When discussing theology, I've come to realize that not only is personal study of doctrine a necessary component to faith, but it is something that shouldn't be kept to oneself. I want to share my journey, both past and ongoing, into the realm of theology. Through this, I hope that you will gain insight into the Christian faith as a whole. Before reading anything else, I suggest you read the introduction and definitions (found in the pages tabs above) so you may better understand where I am coming from in everything I write. Because many of my posts are on heresies, there is also a page above with a family tree of heresies and links to all the posts I have so far on the topic.

30 June, 2014

Heresy of the Week: Molinism

This week's heresy is a "compromise" between two beliefs that are, in themselves, heretical.

Molinism is a 16th century protestant Semi-Pelagian heresy (of a largely Calvinist bent) that attempts to reconcile predestined action and free will. Molina taught that God has three sets of knowledge, obtained by God in this order: necessary truths, “middle” knowledge (or counterfactuals) and free knowledge (the ontology of the world). They believe that God uses His “middle” knowledge and foreknowledge to survey all possibilities (somewhat like multiple realities) and then actualize whichever one He wants to come to pass. Essentially, it was used to try and explain that while we still have free will (we can and do choose whatever action we want in some realm of existence) that God still has final control to make His predetermined outcome ultimately occur. Molina believed that one could learn about salvation by understanding this concept. This attempt was made to try to bring the nearly diametrically opposed Arminianism (free will) and Calvinism (predestination) into harmony.

23 June, 2014

Heresy of the Week: Johannism

Very few heresies have survived intact today and are still practiced openly under their name.  This week's heresy is one of those few.

Johannism is a very early Gnosticism heresy which suggested that John the Baptist, rather than Jesus, was the true Savior. They died out fairly quickly, and are considered the predecessors of Mandaeism sect. It was revived in 19th century France by Priest Bernard-Raymond Fabré-Palaprat and called “The Johannite Church of Primitive Christians”. In the year 2000, a man named James Foster claimed to be a member of this church (which many had believed to have died out by then) and expanded its reach to several other countries, renaming it the “Apostolic Johannite Church”.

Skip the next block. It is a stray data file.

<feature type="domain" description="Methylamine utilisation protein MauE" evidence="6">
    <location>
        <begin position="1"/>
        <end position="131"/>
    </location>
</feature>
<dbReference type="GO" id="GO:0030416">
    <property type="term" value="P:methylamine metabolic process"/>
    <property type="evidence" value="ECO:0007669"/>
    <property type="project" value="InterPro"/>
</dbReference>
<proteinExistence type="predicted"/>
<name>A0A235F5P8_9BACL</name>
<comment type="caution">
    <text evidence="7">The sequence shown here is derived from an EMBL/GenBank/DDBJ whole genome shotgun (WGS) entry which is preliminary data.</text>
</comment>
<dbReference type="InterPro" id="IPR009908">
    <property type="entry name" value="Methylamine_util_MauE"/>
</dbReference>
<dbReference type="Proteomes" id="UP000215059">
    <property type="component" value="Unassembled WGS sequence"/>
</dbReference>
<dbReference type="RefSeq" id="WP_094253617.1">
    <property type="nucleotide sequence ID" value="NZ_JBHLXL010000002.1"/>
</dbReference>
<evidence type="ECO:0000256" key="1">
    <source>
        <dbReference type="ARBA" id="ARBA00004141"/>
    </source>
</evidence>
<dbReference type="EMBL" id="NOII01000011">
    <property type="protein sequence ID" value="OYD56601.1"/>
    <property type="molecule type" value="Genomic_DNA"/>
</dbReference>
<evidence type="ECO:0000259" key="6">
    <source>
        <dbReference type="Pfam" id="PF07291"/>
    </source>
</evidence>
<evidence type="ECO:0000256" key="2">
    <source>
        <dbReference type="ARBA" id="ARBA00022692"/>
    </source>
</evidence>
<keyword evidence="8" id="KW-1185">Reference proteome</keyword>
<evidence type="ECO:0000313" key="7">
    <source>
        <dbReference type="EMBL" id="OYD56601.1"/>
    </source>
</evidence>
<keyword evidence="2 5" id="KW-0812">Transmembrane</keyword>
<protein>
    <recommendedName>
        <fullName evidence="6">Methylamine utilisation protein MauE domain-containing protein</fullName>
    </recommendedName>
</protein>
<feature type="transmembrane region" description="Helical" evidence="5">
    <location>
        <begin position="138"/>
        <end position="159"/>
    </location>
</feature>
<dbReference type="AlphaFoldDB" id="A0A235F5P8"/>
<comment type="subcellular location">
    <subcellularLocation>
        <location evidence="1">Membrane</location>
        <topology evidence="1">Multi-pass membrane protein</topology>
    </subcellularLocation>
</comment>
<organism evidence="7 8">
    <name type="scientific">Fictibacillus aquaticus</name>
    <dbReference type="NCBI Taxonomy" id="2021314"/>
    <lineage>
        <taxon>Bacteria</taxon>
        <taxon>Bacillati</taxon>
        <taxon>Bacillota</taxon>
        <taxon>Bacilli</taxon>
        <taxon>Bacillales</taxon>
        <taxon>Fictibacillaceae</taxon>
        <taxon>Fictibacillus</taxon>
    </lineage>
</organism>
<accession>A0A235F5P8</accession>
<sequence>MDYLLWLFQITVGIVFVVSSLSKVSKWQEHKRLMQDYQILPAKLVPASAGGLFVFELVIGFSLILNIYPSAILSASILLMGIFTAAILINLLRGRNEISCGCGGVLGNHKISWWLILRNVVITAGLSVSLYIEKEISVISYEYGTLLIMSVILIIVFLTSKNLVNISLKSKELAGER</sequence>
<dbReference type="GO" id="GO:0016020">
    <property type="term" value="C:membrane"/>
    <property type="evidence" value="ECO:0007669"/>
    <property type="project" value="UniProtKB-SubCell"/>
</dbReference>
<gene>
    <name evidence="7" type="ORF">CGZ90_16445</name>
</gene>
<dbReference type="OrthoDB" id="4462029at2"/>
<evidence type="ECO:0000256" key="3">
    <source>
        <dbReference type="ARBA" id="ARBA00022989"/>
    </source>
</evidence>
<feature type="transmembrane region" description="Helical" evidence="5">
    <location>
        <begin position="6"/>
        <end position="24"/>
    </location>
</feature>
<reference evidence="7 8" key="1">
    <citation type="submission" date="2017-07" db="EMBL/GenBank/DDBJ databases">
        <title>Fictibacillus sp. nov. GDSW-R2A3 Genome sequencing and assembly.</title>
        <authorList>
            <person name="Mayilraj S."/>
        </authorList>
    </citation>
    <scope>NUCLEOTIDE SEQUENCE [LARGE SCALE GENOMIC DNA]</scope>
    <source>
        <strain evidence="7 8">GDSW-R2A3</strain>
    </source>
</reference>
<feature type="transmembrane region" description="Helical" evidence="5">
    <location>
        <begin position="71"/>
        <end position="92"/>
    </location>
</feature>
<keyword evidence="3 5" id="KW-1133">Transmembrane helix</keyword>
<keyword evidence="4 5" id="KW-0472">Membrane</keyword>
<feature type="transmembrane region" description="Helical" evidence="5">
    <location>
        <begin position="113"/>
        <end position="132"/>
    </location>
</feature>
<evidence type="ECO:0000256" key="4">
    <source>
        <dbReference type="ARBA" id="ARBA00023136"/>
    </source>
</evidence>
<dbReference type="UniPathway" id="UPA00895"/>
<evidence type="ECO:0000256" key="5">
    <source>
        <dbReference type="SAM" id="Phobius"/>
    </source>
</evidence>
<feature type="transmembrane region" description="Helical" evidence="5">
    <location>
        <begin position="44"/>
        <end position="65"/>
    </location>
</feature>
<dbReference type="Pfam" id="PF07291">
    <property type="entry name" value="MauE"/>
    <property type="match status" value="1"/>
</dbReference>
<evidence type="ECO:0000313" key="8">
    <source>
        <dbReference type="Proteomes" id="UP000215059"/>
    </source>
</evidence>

16 June, 2014

Heresy of the Week: Heliocentrism

This week's heresy is actual not a heresy at all, but an interesting piece of church history nonetheless.

Heliocentrism is a Renaissance-era “heresy” that teaches (correctly) that the sun is the center of the solar system. It was deemed heretical because it was thought to contradict several Bible passages. Nicholas Copernicus was the first to write about this, but Galileo Galilei was perhaps most famous for his confrontations with the Church over this. It was never officially declared a heresy, although books on the subject were put on the index of forbidden books. In 1992, Pope John Paul II issued an apology on behalf of the Vatican over the “Galileo affair”.

09 June, 2014

Heresy of the Week: Novatianism

This week's heresy reveals an interesting piece of early church history, with the first big "split".

Novatianism (also known as Sabbatianism) was a 3rd century heretical sect that is connected with Albigensism and Donatism. They wanted to reject giving communion to baptized Christians who denied their faith or performed the formalities of pagan sacrifice under Roman pressure of persecution, calling them “Lapsi” or “lapsed Christians”. They also held that second marriages were unlawful. The leader, Novatian, was the first antipope after he challenged the election of Pope Cornelius in 251. They called themselves the “katharoi” or “Puritans”. They went so far as to rebaptize (like Anabaptism) their converts to separate themselves from the “corrupt Catholic Church”. They were condemned as heretical by a synod in the 4th century.

02 June, 2014

Heresy of the Week: Audianism

After many months of being busy, I decided it was time to make this a priority again.  Welcome back to Heresy of the Week!
Audianism is a 4th century heresy with two main teachings: first, that God has a human form (an idea known as anthropomorphism, which refers to giving human qualities and characteristics to any non-human), and second, that Jesus’ death should always be celebrated during the Jewish Passover (on the date 14 Nisan in the Jewish calendar, also known as Quartodecimanism). While the Quartodecimanism practice was outlawed at the 325 Council of Nicaea, Audianists continued anyways. It soon died out, although it enjoyed a brief revitalization in 10th century Italy.